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Any explanation of Harvard's attitude toward Yale in athletics is unnecessary, if by that it is implied that any modification of Harvard's policy has been made since the reply was sent to "Captain Thorne's letter" Our athletic authorities,- who, it will be observed, have assumed the full responsibility of their position in name as well as in fact, in all official correspondence-have pursued a course which has been eminently consistent, and which will appeal as such to a large majority of those who are interested in college athletics. The history of the events in this unfortunate controversy, may be briefly stated as follows: Harvard was beaten by Yale at Springfield in the annual game last fall. Although there were certain features of that game which received adverse comment in practically all of the leading papers of the country, nothing happened which, in the eyes of the Harvard team, or of the Harvard athletic authorities, would prevent the teams of the two universities from meeting in friendly rivalry another year. Accordingly, Harvard, as the defeated team, challenged Yale to a game this fall. In reply Yale refused to consider a challenge unless the Harvard team would formally disavow certain statements made by a Harvard coach,- a thing which they could not truthfully do. Harvard then made the only possible answer to this demand, and assuming that Yale's position, whether reasonable or unreasonable, was taken in good faith, supposed that there was an end for the present of all athletic relations between the two universities. For it was impossible to see, considering that every intercollegiate sport at Harvard is under the supervision of one committee, how any further negotiations could be carried regarding any intercollegiate sport.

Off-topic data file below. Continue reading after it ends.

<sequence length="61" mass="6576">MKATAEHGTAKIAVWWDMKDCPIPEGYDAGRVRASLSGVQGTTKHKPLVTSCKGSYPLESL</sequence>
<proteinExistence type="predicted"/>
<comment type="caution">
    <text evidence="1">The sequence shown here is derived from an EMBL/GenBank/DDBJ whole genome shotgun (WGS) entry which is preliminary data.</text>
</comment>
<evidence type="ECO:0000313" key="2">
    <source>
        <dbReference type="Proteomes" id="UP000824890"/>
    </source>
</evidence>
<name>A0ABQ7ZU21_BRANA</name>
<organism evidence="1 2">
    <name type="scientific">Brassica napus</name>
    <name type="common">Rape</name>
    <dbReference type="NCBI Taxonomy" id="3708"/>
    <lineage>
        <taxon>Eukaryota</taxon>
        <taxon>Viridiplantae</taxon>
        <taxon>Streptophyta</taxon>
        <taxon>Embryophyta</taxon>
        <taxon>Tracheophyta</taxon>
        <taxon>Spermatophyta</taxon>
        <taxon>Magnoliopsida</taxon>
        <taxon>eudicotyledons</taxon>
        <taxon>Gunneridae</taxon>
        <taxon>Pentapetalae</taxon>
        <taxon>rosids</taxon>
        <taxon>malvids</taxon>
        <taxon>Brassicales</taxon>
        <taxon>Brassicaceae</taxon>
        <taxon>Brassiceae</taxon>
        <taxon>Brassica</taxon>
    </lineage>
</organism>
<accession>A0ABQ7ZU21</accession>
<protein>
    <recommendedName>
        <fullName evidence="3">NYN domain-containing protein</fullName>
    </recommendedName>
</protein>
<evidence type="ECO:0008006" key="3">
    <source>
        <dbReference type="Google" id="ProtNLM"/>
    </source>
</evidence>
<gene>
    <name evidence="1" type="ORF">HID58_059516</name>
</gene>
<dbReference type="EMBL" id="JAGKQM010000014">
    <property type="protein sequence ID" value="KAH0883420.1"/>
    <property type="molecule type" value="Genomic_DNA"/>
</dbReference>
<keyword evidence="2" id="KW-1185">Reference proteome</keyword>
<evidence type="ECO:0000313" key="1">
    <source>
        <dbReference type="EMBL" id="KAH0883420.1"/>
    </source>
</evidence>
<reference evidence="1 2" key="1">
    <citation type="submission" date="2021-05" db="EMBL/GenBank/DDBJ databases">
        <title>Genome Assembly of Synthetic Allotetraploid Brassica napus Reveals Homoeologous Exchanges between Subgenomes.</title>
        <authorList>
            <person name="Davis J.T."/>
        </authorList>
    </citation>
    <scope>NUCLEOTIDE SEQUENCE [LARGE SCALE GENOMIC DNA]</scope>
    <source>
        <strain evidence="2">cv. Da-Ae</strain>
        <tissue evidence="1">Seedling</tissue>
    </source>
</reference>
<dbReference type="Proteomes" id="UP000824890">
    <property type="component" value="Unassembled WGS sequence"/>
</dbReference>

During the summer, an attempt was made by Yale graduates to see whether Harvard still held to her first position; but the only definite proposition advanced was the "correspondence" between Captains Thorne and Brewer, which, not to mention its artificial character, was an affront to Harvard in that it was but a disguised repetition of Captain Thorne's letter, and implied a total lack of seriousness in Harvard's reply.

As Harvard took Yale's letter in good faith, and answered in the same spirit, the result was that the athletic relations between the two universities lapsed. Obviously they could only be restored by the party that broke them off. Here comes the whole question at issue. Which college really took the initiative, the one that made a demand which public opinion has adjudged it impossible to comply with without loss of self-respect, or the one that merely states its inability to accede to this demand? "Call black, white," says Yale, "or we shall not play." "We cannot," says Harvard. Whose fault is it that there is no game this year?